Plural Public Law

We live iN a world of increasing com- plexity, submerged by tidal waves of statutes, delegated legislation, soft law, judicial decisions, and administrative adjudication, and swept along by vicious rip tides of technological and social change. What role can and should com- mon law public lawyers play in a world of complexity and change? For public lawyers to remain relevant — never mind influential — requires plural public law, an approach based on a plurality of prin- ciples, sources, and methodologies. Rejecting any conception of the legal world as a neatly ordered set of norms proceeding logically from agreed prem- ises, I argue that public law is influenced by a plurality of principles: examining how these operate in the real world of legislation, executive action, adminis- trative adjudication, and judicial review sheds light on public law and provides public lawyers with tools to manage complexity and influence change. These principles are found in a plurality of sources, of which judicial decisions are only one. The legislative process, executive action, and adminis- trative adjudication also generate public law principles. With a massive volume of material pouring forth from these sources, public lawyers need to act quickly to triage the relevant from the irrelevant, a task for which social media (including blogs) are indispensable. Ensuring that a variety of meth- odological approaches are brought to bear on public law enriches our understanding of these principles. Normative, theoretical/philosophical, empirical, institutional, and inter- disciplinary approaches all have their place, as long as proponents of these approaches are epistemically modest enough to recognize that they probably will not be able to generate a unified field theory of public law and be sensi- tive to the legal system’s requirements of doctrinal rigour and coherence.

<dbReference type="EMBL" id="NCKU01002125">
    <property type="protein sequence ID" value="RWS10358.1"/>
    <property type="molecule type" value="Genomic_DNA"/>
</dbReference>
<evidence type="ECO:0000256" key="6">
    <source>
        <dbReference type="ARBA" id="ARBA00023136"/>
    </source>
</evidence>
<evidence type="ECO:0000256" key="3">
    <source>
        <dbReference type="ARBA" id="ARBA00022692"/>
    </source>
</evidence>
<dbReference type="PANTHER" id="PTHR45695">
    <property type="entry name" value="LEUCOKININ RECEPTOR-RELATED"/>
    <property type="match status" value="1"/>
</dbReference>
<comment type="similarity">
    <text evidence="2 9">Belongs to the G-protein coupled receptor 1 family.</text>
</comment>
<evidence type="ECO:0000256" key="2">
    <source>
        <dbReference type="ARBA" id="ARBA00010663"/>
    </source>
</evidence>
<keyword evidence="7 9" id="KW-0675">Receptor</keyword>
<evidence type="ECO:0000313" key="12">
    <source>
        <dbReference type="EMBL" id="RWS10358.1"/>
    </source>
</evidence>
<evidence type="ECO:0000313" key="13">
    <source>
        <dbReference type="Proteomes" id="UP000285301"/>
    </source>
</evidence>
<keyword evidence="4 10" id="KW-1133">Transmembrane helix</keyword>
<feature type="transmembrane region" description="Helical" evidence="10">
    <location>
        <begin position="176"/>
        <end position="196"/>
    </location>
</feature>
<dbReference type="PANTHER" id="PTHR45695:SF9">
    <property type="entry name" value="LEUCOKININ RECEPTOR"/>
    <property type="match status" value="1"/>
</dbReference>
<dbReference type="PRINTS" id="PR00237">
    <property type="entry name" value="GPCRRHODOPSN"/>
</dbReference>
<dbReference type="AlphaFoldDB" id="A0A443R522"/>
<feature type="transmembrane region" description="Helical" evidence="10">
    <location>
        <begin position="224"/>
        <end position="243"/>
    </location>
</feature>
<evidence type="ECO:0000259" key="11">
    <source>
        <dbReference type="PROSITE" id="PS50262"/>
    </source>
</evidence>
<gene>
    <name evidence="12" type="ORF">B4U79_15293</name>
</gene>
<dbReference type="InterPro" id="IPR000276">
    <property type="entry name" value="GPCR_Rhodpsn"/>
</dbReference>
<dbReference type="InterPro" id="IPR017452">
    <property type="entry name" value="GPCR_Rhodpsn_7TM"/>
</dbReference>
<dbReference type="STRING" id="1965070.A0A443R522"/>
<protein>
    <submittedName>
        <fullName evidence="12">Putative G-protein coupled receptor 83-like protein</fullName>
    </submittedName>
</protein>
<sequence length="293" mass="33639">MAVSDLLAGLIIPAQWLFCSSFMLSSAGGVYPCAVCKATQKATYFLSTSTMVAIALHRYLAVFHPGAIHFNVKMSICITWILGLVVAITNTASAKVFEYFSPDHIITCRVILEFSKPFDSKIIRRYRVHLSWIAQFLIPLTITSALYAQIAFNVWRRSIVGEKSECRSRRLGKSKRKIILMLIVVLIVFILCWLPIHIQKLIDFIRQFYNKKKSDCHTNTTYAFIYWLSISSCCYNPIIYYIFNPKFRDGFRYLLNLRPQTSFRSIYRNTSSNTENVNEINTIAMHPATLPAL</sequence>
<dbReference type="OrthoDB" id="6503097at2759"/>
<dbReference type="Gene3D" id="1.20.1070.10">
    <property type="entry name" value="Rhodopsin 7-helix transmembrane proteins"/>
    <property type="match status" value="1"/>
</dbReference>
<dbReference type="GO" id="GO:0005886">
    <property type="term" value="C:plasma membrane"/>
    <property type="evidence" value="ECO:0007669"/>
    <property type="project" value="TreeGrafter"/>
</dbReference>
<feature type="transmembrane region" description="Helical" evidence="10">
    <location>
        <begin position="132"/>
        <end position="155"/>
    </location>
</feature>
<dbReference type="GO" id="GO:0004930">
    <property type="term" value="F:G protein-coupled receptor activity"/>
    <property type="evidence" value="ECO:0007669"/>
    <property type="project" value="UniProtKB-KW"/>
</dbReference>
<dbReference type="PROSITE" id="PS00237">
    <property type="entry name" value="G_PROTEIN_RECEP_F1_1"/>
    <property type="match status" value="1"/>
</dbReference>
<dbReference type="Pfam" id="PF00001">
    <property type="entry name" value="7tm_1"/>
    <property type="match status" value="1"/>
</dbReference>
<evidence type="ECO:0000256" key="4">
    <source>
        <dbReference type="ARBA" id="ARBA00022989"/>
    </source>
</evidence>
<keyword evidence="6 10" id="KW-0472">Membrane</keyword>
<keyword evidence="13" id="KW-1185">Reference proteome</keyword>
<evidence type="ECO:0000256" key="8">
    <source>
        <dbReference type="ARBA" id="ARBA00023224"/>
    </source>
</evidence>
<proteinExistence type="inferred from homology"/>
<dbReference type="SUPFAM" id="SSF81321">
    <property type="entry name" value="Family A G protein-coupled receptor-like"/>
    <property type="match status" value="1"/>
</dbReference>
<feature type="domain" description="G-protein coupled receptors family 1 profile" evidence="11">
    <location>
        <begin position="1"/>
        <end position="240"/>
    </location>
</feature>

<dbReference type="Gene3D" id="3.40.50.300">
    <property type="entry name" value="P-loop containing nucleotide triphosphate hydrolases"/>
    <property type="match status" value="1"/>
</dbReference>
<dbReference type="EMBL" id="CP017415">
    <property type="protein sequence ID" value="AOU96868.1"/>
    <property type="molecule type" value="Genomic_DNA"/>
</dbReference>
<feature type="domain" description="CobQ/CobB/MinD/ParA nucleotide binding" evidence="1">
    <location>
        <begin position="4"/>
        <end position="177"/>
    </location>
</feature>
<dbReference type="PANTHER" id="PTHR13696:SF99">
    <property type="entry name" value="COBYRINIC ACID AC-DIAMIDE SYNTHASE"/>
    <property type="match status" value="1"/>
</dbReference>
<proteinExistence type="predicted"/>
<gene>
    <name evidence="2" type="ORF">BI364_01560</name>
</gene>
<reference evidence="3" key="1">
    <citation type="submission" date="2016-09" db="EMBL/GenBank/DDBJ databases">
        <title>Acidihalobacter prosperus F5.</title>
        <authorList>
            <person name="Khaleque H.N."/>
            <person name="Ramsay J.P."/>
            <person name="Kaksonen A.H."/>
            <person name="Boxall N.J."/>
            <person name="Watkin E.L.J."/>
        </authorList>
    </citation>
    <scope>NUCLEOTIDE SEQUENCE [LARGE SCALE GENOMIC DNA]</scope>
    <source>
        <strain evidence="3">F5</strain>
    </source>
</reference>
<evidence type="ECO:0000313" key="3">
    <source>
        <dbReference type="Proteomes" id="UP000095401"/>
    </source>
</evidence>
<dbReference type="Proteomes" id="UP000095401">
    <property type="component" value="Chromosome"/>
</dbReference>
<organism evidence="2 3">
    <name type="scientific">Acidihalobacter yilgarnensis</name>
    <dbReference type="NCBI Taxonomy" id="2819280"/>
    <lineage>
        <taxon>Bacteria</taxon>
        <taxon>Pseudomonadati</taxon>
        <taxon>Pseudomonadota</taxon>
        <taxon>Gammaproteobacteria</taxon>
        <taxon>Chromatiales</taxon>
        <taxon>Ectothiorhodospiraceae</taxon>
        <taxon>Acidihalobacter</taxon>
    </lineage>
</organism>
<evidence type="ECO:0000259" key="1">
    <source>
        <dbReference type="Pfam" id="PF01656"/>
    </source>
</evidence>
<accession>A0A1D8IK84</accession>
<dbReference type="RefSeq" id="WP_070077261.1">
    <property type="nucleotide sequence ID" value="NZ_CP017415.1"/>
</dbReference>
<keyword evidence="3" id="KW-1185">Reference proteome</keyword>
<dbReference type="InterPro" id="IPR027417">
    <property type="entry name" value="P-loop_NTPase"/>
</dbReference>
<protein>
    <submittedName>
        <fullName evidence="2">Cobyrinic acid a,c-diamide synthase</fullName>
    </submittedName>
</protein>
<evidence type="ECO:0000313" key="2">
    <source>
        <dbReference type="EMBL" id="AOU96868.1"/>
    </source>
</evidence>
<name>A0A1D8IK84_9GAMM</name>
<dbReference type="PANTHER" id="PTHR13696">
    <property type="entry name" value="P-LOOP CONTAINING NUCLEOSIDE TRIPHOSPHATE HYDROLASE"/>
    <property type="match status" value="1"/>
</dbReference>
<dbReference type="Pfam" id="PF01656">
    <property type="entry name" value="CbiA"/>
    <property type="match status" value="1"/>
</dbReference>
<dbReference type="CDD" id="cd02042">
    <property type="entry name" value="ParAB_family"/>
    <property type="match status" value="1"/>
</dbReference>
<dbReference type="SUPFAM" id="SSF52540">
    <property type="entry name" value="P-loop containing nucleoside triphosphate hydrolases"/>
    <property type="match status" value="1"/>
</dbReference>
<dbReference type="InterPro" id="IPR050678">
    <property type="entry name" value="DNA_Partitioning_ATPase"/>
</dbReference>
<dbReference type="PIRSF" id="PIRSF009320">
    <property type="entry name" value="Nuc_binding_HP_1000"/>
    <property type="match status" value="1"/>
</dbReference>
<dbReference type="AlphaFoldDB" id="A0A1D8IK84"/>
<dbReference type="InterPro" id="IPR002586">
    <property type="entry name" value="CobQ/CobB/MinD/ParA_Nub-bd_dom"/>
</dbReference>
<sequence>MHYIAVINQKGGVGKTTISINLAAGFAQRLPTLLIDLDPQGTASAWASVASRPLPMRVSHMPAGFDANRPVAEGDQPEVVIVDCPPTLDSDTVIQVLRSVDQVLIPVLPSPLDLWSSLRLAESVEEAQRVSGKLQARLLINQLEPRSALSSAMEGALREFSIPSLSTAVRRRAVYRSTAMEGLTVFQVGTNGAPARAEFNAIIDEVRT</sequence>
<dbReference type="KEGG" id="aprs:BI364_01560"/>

This content has been updated on May 2, 2023 at 15:30.